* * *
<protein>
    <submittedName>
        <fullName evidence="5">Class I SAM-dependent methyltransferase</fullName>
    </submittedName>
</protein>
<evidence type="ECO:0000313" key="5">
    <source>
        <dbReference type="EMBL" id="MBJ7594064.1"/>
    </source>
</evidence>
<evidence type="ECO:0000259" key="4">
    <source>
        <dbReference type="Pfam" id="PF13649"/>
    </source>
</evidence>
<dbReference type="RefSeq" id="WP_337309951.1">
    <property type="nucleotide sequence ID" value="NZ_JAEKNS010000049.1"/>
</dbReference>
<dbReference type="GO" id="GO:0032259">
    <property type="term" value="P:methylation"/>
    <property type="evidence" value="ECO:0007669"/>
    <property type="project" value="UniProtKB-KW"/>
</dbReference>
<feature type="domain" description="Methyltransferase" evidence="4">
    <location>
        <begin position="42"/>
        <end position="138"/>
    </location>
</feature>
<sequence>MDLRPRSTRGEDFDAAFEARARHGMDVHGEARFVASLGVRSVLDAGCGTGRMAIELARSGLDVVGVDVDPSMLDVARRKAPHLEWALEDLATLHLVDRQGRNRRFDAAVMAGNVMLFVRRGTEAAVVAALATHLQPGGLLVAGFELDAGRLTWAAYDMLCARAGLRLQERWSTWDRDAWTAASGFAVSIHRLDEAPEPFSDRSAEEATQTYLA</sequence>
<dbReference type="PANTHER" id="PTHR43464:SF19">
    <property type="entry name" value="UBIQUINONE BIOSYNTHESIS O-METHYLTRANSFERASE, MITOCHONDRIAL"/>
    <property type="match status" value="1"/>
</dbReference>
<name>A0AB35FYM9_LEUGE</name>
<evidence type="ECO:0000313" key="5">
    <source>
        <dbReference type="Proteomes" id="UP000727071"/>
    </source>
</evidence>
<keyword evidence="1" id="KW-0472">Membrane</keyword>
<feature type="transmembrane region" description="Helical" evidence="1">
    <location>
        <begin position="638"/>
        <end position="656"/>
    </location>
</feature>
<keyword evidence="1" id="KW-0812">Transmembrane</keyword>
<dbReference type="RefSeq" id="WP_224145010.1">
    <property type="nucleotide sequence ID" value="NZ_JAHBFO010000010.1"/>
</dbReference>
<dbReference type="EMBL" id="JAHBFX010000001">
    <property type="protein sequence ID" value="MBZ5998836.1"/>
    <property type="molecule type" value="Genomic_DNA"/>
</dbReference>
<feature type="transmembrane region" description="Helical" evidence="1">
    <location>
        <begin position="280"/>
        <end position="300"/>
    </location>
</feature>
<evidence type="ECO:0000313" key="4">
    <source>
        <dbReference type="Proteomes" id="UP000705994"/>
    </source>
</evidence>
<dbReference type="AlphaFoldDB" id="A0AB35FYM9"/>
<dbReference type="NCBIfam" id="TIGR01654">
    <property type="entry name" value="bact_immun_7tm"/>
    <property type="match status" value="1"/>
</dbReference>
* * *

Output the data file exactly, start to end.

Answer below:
<protein>
    <submittedName>
        <fullName evidence="5">Class I SAM-dependent methyltransferase</fullName>
    </submittedName>
</protein>
<evidence type="ECO:0000313" key="5">
    <source>
        <dbReference type="EMBL" id="MBJ7594064.1"/>
    </source>
</evidence>
<evidence type="ECO:0000259" key="4">
    <source>
        <dbReference type="Pfam" id="PF13649"/>
    </source>
</evidence>
<dbReference type="RefSeq" id="WP_337309951.1">
    <property type="nucleotide sequence ID" value="NZ_JAEKNS010000049.1"/>
</dbReference>
<dbReference type="GO" id="GO:0032259">
    <property type="term" value="P:methylation"/>
    <property type="evidence" value="ECO:0007669"/>
    <property type="project" value="UniProtKB-KW"/>
</dbReference>
<feature type="domain" description="Methyltransferase" evidence="4">
    <location>
        <begin position="42"/>
        <end position="138"/>
    </location>
</feature>
<sequence>MDLRPRSTRGEDFDAAFEARARHGMDVHGEARFVASLGVRSVLDAGCGTGRMAIELARSGLDVVGVDVDPSMLDVARRKAPHLEWALEDLATLHLVDRQGRNRRFDAAVMAGNVMLFVRRGTEAAVVAALATHLQPGGLLVAGFELDAGRLTWAAYDMLCARAGLRLQERWSTWDRDAWTAASGFAVSIHRLDEAPEPFSDRSAEEATQTYLA</sequence>
<dbReference type="PANTHER" id="PTHR43464:SF19">
    <property type="entry name" value="UBIQUINONE BIOSYNTHESIS O-METHYLTRANSFERASE, MITOCHONDRIAL"/>
    <property type="match status" value="1"/>
</dbReference>
<name>A0AB35FYM9_LEUGE</name>
<evidence type="ECO:0000313" key="5">
    <source>
        <dbReference type="Proteomes" id="UP000727071"/>
    </source>
</evidence>
<keyword evidence="1" id="KW-0472">Membrane</keyword>
<feature type="transmembrane region" description="Helical" evidence="1">
    <location>
        <begin position="638"/>
        <end position="656"/>
    </location>
</feature>
<keyword evidence="1" id="KW-0812">Transmembrane</keyword>
<dbReference type="RefSeq" id="WP_224145010.1">
    <property type="nucleotide sequence ID" value="NZ_JAHBFO010000010.1"/>
</dbReference>
<dbReference type="EMBL" id="JAHBFX010000001">
    <property type="protein sequence ID" value="MBZ5998836.1"/>
    <property type="molecule type" value="Genomic_DNA"/>
</dbReference>
<feature type="transmembrane region" description="Helical" evidence="1">
    <location>
        <begin position="280"/>
        <end position="300"/>
    </location>
</feature>
<evidence type="ECO:0000313" key="4">
    <source>
        <dbReference type="Proteomes" id="UP000705994"/>
    </source>
</evidence>
<dbReference type="AlphaFoldDB" id="A0AB35FYM9"/>
<dbReference type="NCBIfam" id="TIGR01654">
    <property type="entry name" value="bact_immun_7tm"/>
    <property type="match status" value="1"/>
</dbReference>